The Turn of the Year in the North-east

We opted to see the year out in County Durham and Cleveland in the north-east of England.  We followed the river Tees from the wild open country of the Pennines to its estuary into the North Sea.  Thanks to the heavy rain we had experienced in the north of England over Christmas, High Force and Low Force were stunning and on a sunny afternoon there were plenty of people around to marvel at the spectacle.  After admiring the falls, we found a quieter spot for contemplation at Summerhill Force and Gibson’s Cave, just a few minutes’ walk from the Bowlees car park.

Low Force on the river Tees after heavy rain
Low Force on the river Tees after heavy rain

At this time of year we like to tour around in the ‘van and stretch our legs, making the most of the seven hours or so of daylight.  We followed the river through the historic town of Barnard Castle, exploring the impressive castle, admiring the view over the river and searching out some of the many blue plaques here before moving onto Darlington.  This once thriving engineering town still had a lively buzz about it in the winter drizzle.  We visited the Head of Steam Railway Museum and looked in wonder at the amazing Locomotion No. 1, the first passenger steam train.

From Darlington the Tees flows through industrial and urban areas but we still found plenty that is beautiful and certainly interesting.

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About as much fun as you can have on a bridge: the Transporter Bridge in Middlesbrough

The Transporter Bridge in Middlesbrough is a stunning  piece of engineering from 100 years ago.  The ‘bridge’ carries cars and pedestrians over the Tees in a cradle that is wound on cables across the river.  Nearby, ducks, geese and hordes of lapwings entertained us while we explored the National Nature Reserve on the north side of the river and at the excellent Saltholme RSPB reserve.

The mouth of the river Tees is a National Nature Reserve
The mouth of the river Tees is a National Nature Reserve

We finished our trip on the fantastic stretch of sand at Saltburn-by-the-Sea.  From the attractive and recently restored pier we watched the hardy surfers and wandered around the pretty streets of the town window shopping.

We stayed at:

The Crown at Mickleton in Teesdale – this is a small Caravan Club CL with a bathroom and all hard-standing.  It was £20/night.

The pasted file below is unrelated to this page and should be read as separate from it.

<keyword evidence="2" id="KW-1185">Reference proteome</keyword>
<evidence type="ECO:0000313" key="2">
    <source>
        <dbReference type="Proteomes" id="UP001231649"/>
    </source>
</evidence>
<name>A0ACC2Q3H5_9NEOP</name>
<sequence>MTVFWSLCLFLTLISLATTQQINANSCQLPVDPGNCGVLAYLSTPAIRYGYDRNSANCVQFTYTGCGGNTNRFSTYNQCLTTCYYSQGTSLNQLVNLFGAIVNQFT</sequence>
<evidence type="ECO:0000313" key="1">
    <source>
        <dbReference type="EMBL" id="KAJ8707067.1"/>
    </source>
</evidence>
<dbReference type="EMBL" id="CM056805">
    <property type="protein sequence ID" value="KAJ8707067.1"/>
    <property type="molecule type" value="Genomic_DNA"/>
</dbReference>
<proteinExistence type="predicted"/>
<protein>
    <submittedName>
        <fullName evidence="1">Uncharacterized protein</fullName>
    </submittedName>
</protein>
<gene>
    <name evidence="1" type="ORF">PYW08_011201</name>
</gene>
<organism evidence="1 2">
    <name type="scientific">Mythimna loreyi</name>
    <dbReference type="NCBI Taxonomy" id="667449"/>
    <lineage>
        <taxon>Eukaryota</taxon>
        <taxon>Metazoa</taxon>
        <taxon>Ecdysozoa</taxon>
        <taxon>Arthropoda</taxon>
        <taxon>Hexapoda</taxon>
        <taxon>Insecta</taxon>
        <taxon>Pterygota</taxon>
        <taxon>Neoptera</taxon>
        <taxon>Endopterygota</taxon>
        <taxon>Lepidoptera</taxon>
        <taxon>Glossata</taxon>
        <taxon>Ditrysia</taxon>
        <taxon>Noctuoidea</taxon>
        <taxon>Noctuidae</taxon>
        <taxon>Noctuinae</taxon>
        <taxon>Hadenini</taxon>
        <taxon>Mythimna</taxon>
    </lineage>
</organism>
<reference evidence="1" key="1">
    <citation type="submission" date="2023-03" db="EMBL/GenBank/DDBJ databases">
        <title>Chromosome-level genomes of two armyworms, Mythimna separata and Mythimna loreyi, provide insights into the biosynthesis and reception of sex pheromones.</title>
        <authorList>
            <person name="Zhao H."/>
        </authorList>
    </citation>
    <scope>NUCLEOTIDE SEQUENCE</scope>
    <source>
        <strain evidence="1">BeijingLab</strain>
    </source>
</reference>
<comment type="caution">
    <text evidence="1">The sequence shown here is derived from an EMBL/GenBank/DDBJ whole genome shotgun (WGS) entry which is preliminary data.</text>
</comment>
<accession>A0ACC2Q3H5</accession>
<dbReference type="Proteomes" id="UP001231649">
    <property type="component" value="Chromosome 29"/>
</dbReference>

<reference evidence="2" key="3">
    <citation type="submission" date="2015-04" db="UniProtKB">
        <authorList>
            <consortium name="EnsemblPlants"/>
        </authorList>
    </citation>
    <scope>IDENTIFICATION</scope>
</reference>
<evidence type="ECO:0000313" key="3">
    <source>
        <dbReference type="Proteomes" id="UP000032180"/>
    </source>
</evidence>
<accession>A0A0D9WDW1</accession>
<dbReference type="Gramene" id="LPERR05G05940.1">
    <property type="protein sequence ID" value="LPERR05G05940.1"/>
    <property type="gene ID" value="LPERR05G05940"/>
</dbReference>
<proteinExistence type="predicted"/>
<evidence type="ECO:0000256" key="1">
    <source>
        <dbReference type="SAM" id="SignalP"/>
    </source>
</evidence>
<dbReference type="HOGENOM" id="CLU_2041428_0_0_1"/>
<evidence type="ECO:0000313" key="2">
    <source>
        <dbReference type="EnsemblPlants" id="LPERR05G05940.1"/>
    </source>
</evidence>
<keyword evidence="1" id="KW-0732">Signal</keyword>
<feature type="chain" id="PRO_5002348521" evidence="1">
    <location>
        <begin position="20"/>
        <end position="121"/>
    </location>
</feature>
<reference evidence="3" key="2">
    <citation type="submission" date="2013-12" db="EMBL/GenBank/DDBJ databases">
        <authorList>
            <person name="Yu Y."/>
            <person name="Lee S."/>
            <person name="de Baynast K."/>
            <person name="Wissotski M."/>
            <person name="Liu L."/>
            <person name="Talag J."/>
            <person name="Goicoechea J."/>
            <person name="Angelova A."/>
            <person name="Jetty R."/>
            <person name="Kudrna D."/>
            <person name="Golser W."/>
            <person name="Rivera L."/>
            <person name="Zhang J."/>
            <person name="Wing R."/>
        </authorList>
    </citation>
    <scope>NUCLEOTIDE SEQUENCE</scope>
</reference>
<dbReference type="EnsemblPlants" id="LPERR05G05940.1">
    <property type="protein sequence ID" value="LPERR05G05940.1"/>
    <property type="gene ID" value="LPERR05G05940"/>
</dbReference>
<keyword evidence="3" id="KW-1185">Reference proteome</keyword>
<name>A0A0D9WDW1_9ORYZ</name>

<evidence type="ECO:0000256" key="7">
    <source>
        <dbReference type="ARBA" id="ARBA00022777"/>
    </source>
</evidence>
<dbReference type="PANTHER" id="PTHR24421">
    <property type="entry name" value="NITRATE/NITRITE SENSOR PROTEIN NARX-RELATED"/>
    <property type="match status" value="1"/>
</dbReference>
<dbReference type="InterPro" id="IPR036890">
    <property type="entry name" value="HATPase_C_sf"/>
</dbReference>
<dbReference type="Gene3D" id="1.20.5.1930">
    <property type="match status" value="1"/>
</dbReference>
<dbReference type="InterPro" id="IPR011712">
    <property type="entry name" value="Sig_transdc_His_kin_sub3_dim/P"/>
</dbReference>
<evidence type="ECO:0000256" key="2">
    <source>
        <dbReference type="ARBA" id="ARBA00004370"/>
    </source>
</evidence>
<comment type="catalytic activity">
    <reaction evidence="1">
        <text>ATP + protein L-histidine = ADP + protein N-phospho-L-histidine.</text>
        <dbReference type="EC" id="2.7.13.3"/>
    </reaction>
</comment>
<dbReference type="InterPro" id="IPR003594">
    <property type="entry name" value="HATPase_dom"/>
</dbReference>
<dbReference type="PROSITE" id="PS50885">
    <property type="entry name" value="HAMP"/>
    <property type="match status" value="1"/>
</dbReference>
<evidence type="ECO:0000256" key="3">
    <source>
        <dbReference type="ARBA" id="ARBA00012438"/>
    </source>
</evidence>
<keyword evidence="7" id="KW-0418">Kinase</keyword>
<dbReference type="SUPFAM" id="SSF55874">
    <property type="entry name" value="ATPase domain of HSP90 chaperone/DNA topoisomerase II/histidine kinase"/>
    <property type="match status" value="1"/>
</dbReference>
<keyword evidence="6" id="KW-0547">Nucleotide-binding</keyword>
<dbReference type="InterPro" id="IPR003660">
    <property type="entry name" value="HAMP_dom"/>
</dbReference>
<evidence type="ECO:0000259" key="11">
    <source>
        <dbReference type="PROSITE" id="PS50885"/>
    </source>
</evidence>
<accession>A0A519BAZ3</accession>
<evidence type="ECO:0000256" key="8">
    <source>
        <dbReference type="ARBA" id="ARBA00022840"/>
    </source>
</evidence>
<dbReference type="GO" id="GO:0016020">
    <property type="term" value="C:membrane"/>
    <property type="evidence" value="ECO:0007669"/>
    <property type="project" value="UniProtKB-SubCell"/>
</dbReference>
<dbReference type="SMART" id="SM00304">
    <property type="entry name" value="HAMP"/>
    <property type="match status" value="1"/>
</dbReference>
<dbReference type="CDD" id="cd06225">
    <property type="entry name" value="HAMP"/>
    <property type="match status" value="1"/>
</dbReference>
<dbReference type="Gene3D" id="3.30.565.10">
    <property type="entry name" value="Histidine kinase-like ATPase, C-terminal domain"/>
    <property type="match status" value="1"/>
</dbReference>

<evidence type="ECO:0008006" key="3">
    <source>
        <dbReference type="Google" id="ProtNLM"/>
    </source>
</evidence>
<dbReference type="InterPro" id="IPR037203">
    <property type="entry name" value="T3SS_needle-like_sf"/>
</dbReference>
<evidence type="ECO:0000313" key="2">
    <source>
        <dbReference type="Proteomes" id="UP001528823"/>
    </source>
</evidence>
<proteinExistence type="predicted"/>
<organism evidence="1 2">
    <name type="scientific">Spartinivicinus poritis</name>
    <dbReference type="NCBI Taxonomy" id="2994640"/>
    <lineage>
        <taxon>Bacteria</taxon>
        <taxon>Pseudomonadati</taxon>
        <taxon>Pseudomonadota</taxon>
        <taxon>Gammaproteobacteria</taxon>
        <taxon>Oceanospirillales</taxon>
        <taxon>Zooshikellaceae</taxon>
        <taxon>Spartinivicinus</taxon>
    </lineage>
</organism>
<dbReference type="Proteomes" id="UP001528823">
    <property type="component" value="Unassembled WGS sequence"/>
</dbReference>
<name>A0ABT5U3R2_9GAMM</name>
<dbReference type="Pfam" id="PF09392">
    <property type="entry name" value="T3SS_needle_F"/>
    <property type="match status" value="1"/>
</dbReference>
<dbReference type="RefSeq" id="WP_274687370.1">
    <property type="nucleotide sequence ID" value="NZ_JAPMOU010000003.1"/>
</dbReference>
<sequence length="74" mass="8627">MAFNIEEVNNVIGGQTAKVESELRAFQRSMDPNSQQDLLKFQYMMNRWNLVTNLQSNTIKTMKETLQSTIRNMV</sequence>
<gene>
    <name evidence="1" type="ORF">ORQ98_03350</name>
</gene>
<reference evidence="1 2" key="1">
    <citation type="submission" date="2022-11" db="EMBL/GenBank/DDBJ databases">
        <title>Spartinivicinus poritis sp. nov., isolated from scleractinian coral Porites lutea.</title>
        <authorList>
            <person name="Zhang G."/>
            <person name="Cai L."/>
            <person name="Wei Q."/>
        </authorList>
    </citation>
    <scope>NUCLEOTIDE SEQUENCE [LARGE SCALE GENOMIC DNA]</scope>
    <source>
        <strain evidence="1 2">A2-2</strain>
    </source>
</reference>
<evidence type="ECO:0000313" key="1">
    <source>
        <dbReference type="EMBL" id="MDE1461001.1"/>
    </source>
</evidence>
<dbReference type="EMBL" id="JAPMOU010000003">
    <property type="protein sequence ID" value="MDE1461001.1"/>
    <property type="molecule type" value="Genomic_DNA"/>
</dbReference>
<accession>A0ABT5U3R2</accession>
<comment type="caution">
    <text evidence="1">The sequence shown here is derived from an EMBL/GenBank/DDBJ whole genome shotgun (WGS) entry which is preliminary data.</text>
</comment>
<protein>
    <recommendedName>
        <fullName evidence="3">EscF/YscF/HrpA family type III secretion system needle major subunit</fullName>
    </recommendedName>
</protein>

White Water Park Caravan Club Site in Stockton-On-Tees is about 20 minutes walk from Stockton town centre and 30 minutes walk to Thornaby railway station for trains to Darlington, Bishop Aukland and Saltburn and Redcar.  We paid just short of £25/night.

We also had one night free camping.

 

 

Saving for early retirement

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Instructions on the wall of our campervan

Having read plenty of other blogs by fantastic people working towards financial independence and early retirement, all I have really learnt is that everyone has different priorities for their spending.

So our spending for 2015 is below and is offered up humbly for blog readers to pick at as you see fit.  I don’t claim to be a model of frugality, Mr BOTRA and I are just doing our best but hopefully you will think that managing to save 40% of our income isn’t at all bad.

We save by looking for the cheapest deals for utilities where we can, shopping in the discount stores (mostly Lidl as I like to support them for paying the living wage ahead of other supermarkets) and Mr BOTRA does all the bicycle maintenance.  As you can see we have a weakness for rock concerts … they do make us happy … and a lot of our socialising with friends involves eating in restaurants.

2015 spending £ %
Utilities 4966.59 13%
Holidays 3374.58 9%
Vehicle costs 1460.00 4%
Diesel 957.90 3%
Food & groceries 2788.84 8%
Other household items (inc furniture & bikes) 2399.18 6%
Restaurants, cafes and bars 1249.32 3%
Public transport 357.70 1%
Gifts 822.92 2%
Concerts / theatre and other attractions 1034.36 3%
Healthcare (dentist, specs & prescriptions) 500.78 1%
Clothes, shoes & accessories 394.69 1%
Unidentified spending (cash) 2080.00 6%
Savings 14734.00 40%
TOTAL 36857.30 100%